|[AMRadio] Trouble Brewing in AM Window|
macklinbob at gmail.com
Thu Dec 12 16:40:54 EST 2013
I remember when SSB came on the scene in the late 50's. As Don commented it
was the guys with DEEP POCKETS that first bought this stuff.
As I remember the activity in the 50's, 60's, and 70's SSB was a good idea
because of the level of activity. I can remember wall to wall signals on the
phone bands every night and weekend days. SSB made sense. No heterodynes
like with AM.
Bu today it seems there is much less activity so AM should not be a problem.
It seems to me that AM could use all the space between 3850 and 3900 and the
SSB people would have the rest of the 75M phone segment.
Ten years ago I did see 75M phone (both AM an SSB) on the gear I have. But
now I seldom hear anything on 75M.
The problem as I see it is there are just a bunch of jerks out there that
want to drive AM away.
The main thing I like about AM is the tuning is not critical like it is with
SSB. You can have a round table and everyone does not have to be precisely
on the same frequency. With SSB they just speak three words and stop before
you have time to fine tune them. And no two people in the group will be on
the same frequency.
"Real Radios Glow In The Dark"
----- Original Message -----
From: "Donald Chester" <k4kyv at charter.net>
To: <amradio at mailman.qth.net>
Sent: Thursday, December 12, 2013 9:46 AM
Subject: Re: [AMRadio] Trouble Brewing in AM Window
>>>From: kc9cdt at aol.com
> For the first ten years or so I had my license...I don't remember any of
> this crap.
> You know why....because FCC would not put up with it then!
> Also, we didn't have many of the types that are a problem today.
> This isn't just a recent phenomenon. It has been with us since the early
> 60s, and to a certain extent dates all the way back to the spark-gap days.
> Look through the old QSTs, R/9 and Radio magazines from the 1920s onwards.
> The problem took a sharp turn for the worse in about 1963, with the great
> vs SSB wars. When SSB first appeared on the amateur bands, only the
> and technically competent could operate the mode; either purchase an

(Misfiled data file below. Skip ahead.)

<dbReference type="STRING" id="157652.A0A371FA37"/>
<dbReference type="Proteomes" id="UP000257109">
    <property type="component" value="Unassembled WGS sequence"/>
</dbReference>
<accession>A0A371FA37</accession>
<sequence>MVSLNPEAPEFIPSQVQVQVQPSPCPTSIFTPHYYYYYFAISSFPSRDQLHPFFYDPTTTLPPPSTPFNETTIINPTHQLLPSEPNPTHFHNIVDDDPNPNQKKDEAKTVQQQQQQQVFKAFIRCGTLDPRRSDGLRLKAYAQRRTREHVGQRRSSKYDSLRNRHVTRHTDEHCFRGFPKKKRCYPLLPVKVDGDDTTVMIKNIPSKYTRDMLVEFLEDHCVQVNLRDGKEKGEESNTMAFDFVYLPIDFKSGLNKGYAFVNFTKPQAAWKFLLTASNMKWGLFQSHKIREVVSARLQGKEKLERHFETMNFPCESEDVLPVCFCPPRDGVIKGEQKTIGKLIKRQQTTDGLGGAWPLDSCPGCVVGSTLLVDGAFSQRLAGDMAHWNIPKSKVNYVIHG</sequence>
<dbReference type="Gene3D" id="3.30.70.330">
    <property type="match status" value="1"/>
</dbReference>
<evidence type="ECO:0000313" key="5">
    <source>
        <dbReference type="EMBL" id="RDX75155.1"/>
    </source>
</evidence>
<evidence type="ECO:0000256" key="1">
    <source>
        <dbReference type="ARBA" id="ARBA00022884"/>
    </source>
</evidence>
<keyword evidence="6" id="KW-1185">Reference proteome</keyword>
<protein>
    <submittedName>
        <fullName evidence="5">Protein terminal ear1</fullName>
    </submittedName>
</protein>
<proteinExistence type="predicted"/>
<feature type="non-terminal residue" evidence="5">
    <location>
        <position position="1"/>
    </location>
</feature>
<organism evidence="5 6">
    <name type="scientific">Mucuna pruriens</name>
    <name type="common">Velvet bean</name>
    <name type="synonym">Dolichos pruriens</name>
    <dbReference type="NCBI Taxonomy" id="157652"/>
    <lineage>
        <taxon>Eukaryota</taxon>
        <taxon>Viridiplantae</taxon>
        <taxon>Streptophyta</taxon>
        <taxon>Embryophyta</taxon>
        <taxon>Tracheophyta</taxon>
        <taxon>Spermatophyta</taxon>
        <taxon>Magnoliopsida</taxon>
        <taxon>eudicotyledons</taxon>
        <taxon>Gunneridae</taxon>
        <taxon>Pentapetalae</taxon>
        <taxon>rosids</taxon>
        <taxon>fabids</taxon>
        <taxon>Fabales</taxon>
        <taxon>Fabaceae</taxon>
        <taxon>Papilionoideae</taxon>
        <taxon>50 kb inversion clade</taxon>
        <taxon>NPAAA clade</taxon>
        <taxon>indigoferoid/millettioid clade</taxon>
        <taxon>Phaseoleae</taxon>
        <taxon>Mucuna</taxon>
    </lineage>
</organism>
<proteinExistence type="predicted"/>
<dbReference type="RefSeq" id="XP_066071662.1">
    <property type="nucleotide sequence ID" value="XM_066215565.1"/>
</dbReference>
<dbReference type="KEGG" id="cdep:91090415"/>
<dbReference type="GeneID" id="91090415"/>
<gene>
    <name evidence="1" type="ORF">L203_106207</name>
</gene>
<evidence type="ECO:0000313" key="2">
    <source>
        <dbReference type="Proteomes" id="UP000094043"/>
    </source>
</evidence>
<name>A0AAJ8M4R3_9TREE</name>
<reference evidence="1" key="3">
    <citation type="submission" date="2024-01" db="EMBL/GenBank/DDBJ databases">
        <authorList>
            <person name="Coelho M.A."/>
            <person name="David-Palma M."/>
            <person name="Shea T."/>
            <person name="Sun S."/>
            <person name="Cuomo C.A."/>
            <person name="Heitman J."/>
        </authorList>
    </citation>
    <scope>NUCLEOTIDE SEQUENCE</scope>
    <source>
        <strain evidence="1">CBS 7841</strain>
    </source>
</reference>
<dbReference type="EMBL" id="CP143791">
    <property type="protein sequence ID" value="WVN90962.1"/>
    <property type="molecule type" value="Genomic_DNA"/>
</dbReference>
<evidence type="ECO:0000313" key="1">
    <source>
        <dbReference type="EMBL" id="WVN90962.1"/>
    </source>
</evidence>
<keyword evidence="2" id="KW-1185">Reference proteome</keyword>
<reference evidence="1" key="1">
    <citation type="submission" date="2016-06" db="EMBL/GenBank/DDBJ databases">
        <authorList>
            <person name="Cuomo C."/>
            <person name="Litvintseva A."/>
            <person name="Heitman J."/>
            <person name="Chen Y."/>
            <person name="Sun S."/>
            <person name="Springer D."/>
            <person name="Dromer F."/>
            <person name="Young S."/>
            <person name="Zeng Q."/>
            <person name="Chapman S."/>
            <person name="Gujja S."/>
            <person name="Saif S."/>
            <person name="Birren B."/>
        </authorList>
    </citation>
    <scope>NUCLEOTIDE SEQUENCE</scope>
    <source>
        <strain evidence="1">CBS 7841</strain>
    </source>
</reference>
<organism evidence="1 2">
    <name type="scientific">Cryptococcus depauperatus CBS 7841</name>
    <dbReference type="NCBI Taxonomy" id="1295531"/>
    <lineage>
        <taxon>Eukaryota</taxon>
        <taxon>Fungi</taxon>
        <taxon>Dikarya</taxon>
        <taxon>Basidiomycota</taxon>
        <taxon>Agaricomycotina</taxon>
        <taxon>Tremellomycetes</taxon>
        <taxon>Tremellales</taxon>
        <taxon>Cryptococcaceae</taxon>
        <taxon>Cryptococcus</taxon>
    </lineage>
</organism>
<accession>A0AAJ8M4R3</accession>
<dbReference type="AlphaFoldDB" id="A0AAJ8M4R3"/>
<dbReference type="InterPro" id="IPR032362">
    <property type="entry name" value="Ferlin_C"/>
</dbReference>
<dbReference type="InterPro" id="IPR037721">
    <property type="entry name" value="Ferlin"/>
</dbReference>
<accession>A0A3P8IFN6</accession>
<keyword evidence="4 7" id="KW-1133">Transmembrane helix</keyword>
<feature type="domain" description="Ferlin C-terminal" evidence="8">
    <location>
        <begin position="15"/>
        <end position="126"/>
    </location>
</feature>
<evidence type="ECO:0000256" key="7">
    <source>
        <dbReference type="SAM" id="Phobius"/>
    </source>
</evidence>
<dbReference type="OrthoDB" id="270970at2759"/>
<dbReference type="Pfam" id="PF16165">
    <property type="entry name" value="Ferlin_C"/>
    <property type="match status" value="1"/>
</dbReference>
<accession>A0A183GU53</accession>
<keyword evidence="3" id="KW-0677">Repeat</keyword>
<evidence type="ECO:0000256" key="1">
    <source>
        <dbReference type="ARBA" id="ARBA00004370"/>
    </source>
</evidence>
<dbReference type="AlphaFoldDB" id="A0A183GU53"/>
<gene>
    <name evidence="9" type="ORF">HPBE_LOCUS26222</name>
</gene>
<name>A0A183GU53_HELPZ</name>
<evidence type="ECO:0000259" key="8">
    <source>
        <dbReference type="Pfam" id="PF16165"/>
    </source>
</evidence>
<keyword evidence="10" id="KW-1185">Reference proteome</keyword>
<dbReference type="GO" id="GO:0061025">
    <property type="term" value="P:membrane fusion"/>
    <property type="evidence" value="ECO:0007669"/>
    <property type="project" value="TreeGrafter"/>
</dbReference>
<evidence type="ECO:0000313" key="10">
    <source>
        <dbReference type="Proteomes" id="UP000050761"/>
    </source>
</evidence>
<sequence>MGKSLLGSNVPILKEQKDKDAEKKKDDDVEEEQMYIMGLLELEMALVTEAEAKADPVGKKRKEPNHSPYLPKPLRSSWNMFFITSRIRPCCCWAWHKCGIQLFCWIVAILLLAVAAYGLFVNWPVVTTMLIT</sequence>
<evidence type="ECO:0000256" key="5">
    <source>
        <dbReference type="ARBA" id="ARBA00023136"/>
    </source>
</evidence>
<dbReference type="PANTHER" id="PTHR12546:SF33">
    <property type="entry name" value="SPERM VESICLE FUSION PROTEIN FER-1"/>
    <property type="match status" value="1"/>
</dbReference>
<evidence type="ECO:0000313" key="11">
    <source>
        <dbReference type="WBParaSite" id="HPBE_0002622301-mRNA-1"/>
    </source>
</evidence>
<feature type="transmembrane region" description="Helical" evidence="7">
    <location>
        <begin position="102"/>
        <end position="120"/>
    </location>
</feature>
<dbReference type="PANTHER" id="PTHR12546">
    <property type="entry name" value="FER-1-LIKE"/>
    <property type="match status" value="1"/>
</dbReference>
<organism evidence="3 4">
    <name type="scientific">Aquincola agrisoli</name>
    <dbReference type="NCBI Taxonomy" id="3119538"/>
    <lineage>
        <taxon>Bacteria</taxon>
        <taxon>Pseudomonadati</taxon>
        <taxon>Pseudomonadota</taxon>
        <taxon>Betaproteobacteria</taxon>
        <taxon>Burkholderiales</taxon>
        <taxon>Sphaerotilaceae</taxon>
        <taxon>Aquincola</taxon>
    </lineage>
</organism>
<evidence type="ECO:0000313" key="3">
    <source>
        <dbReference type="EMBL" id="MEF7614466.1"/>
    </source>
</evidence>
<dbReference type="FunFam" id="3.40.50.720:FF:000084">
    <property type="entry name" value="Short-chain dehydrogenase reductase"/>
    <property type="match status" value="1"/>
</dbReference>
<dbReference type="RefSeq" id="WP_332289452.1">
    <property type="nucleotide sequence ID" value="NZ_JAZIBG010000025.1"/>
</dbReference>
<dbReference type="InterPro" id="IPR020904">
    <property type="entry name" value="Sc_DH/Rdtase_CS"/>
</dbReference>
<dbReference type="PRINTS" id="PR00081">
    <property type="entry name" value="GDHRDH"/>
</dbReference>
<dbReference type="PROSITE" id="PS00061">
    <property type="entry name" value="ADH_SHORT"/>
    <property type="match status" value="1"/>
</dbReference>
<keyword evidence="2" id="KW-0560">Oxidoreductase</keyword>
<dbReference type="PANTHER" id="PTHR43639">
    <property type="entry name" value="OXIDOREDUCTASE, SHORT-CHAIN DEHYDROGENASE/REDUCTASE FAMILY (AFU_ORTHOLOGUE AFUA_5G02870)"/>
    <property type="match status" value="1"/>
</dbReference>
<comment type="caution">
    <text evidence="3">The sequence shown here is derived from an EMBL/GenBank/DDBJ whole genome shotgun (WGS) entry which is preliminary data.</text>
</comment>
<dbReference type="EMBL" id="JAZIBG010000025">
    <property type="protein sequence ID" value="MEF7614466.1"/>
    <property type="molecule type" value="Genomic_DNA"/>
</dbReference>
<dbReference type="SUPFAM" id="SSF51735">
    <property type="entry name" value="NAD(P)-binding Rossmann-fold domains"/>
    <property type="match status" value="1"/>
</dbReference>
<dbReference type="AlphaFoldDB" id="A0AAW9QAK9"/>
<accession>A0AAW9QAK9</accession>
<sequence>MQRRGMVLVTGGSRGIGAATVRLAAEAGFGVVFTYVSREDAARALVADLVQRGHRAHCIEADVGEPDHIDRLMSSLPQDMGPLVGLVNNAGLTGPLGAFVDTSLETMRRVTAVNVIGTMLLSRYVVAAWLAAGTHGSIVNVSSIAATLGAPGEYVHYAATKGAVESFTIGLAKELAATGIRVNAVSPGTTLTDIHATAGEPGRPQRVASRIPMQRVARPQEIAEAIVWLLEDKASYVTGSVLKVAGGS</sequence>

> expensive Collins or Central Electronics SSB station, or else homebrew
> own. Most hams couldn't afford Collins and didn't have the technical
> expertise, test equipment or workshop facilities to build a SSB rig from
> scratch. The result was a minority of hams running SSB, and the rest
> continuing to operate AM, but many of the remaining AMers were wannabe SSB
> ops who simply couldn't afford a station.
> Then, about 1963, cheap, low quality but affordable SSB transceivers
> appeared on the scene - the Swans, Galaxies and Heathkit "Hotwater"
> SIDEBAND FOR THE MASSES! Many hams dumped their solid, well-constructed AM
> station, constructed from quality components, and replaced it with a
> flimsy little transceiver and sweep tube linear. In those days there was
> ongoing hard-core salesmanship campaign by ARRL, the magazine publishers,
> local ham clubs and equipment manufacturers (who saw a whole new market
> opening up for a brand-new product) to convince everyone to change over to
> SSB, and that the changeover was mandatory whether they wanted to or not.
> Those of us who resisted by staying with AM were subjected to all kinds
> on-the-air harassment by hordes of newly-converted. This developed into
> all-out AM vs SSB war, particularly on 75m. Deliberate interference,
> and profanity became widespread and heard on the air nightly. A few on
> sides lost their licences over the deal. Things eventually cooled down,
> for a period of time AM almost disappeared from the amateur bands. So did
> homebrew transmitters and stations. But the practice of deliberate
> interference had become instilled in the amateur community and remains
> us to this day. After a few years AM began to make a come-back, and has
> been "coming back" for many more years than it was ever supposed to be
> "dead". This, despite a couple of decades starting in the early 70s, when
> the chief of the amateur rulemaking division, who appeared to be
> opposed to AM, launched a long string of rulemaking proposals that would
> have crippled if not eliminated AM entirely. Most of these were ultimately
> rejected largely due to opposition from the amateur community; the only
> to actually make it into the rules was the p.e.p. nonsense.
> Many of the original AM/SSB warriors are now SK or have moved on to other
> things in life, and AM has pretty much returned as one of the many facets
> mainstream amateur radio. Most commercially built transceivers now include
> an AM button, along with the CW, SSB and FM buttons. But anti-AM sentiment
> has continued to sizzle in the background with a few miscreants, and from
> time to time this sort of nonsense erupts, reminiscent of a dormant
> Something that didn't help was the period of years when the FCC virtually
> ceased enforcing the amateur rules as amateur radio apparently had dropped
> to near the bottom of the FCC's priority list. AM vs SSB was no longer the
> driving issue, but the legacy of casual jamming and deliberate
> is well established and there is no turning back. Riley Hollingsworth put
> partial damper on the worst offenders when he came on the scene, but now
> has departed and the phenomenon remains with us and erupts from time to
> Don k4kyv
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